5 Reasons We Can’t Wait To Ride The 2020 Triumph Tiger 900

An all-new Tiger means there are new reasons to get excited.

2020 Triumph Tiger GT Pro
2020 Triumph Tiger GT Pro and Rally Pro. Pricing for the Pro models has not yet been announced, but the base-model Tiger 900 is $12,500, only $500 more than the 2019 Tiger 800.Triumph

We love riding every new motorcycle, but we get especially pumped about bikes that have undergone a from-the-ground-up reboot. After scoping out the 2020 Tiger 900 at its US unveiling at the Anheuser-Busch brewery in St. Louis, I’m already polishing my helmet visor and rummaging through my closet to find my old Triumph T-shirt in anticipation of taking a spin on it. The Tiger 800 had that end-of-life-cycle sense of refinement that made it incredibly flattering to distinctly average riders like me, but the Tiger 900 is lighter, more powerful, and higher-tech than its predecessor, which is promising indeed. You can understand my eagerness (“Put me in, coach!”).

Here are five reasons why I’ve been dreaming of Lawrence-esque adventures aboard a 21st century Boanerges. And rest assured, although Triumph plied us with free Budweiser throughout the day, my objectivity was not impaired.

New “T-Plane” Engine

T-plane engine
T-plane triple engine.Triumph

Triumph’s three-cylinder platform is beloved for its throaty soundtrack and über-linear powerband. However, it can’t match the low-end grunt delivered by two cylinders. For 2020, Triumph developed a new motor with what it’s calling a T-plane triple crank—triples are naturally crossplane (that is, their crankpins are offset by 120 degrees). The T-plane crank has an irregular 1-3-2 firing order in which the first cylinder fires, followed 180 degrees later by the third cylinder; 270 degrees later the second cylinder fires, followed 270 degrees later by the first; ad continuum. Triumph claims the design gives a twin-like engine character in the bottom-end of the rev range.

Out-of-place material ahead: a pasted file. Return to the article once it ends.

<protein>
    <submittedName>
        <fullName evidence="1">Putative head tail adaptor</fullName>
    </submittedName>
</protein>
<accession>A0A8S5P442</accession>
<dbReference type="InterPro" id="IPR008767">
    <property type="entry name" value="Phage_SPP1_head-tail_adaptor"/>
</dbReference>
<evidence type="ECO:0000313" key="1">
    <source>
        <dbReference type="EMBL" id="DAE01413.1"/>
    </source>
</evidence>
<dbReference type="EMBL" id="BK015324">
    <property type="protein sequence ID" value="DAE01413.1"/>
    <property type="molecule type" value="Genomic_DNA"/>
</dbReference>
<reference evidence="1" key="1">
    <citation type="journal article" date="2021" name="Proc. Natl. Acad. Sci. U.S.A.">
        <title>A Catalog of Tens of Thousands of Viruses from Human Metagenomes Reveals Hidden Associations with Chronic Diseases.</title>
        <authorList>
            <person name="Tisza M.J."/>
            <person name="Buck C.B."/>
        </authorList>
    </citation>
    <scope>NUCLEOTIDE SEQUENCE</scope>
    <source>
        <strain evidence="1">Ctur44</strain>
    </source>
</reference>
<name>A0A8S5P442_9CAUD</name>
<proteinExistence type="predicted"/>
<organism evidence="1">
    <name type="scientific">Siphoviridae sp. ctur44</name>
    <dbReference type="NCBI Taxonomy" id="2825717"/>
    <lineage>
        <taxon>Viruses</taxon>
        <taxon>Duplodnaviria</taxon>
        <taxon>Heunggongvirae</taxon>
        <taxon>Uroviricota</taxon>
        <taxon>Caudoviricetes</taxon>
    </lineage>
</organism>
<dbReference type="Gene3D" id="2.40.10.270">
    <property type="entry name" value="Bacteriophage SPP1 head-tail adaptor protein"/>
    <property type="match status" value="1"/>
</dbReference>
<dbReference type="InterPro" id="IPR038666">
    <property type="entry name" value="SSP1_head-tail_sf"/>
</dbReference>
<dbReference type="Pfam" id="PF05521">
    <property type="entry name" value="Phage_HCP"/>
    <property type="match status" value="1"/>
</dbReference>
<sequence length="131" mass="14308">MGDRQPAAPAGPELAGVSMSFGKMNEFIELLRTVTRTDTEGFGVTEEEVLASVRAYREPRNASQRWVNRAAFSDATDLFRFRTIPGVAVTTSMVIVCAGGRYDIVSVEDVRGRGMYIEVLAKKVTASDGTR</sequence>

Lighter Package

900 Rally Pro
The 2020 frame is visually different than the previous model. The new detachable subframe makes up a minimalist tailsection. Note: heated seat button and charging socket beneath seat. There’s a cellphone charging port and dustproof enclosure under the rear seat.Triumph

In spite of its 88cc displacement hike and concession to Euro 5 standards, Triumph was able to build a lighter Tiger. Depending on the model, the Tiger 900 is around 16 pounds lighter than its predecessor, thanks in large part to a lighter frame with bolt-on aluminum subframe. According to Triumph, the frame moves the engine down and forward to improve handling.

Further Distinction Between Each Model

900 GT
The Tiger 900 GT.Triumph

The 900 model range is divided between the off-road-focused Rally models and street-oriented GT models. Getting rid of the old XC/XR designation simplifies things for consumers, but it also signifies further differentiation between the two subcategories—the Rally models are more off-road-ready than ever, which in turn allows the GT models to have fewer sacrifices in terms of streetability. Amid a myriad of differences (ride modes, seating positions, etc.), the most visible are the wheels and suspension. Rally models get 21-inch spoked fronts and Showa suspension with 9.4 inches of travel up front and 9 inches of travel in the rear. The GT models have 19-inch cast wheels up front and Marzocchi suspension with 7 inches of travel in the front and 6.7 inches in the rear.

Up-Spec Components

Brembo Stylema calipers.Triumph

Triumph was very generous to endow the Tiger 900 with up-spec components. Every bike in the range, including the $12,500 base model, features Brembo Stylema brake calipers and stainless steel braided brake lines. You’ll find Stylemas on flagship European superbikes (frequently without braided lines, ahem) that cost more than twice as much as the Tiger. If Triumph can give riders the good stuff at a reasonable price, why can’t other manufacturers? The Tiger 900 also has a huge 7-inch TFT dash (on all but the base model), Continental six-axis IMU, magnesium engine covers, heated grips and seat, and full LED lighting. When you buy a Triumph, you get a lot for your money.

Its Cool Looks

Tiger 900

In addition to top-shelf parts, the Tiger 900 has industry-leading fit and finish. There’s barely any plastic on the thing. Brushed aluminum radiator shrouds and headlight surrounds look super rugged and frankly make much of the competition appear a little cheap in comparison. Even the removable passenger pegs are beautifully finished, unlike the throwaway pieces found on many other bikes that are painted just to disguise the welding slag. Every part on a Triumph seems _designed_, suggesting a depth of intentionality that goes beyond performance and reliability. Triumph puts the extra effort into making its machines look and feel a bit more special. It’s a testament to the company’s overall pursuit of excellence. Note: I received no monetary remuneration for my favorable comments above. Unless you count the free beer. But then, that was only Budweiser.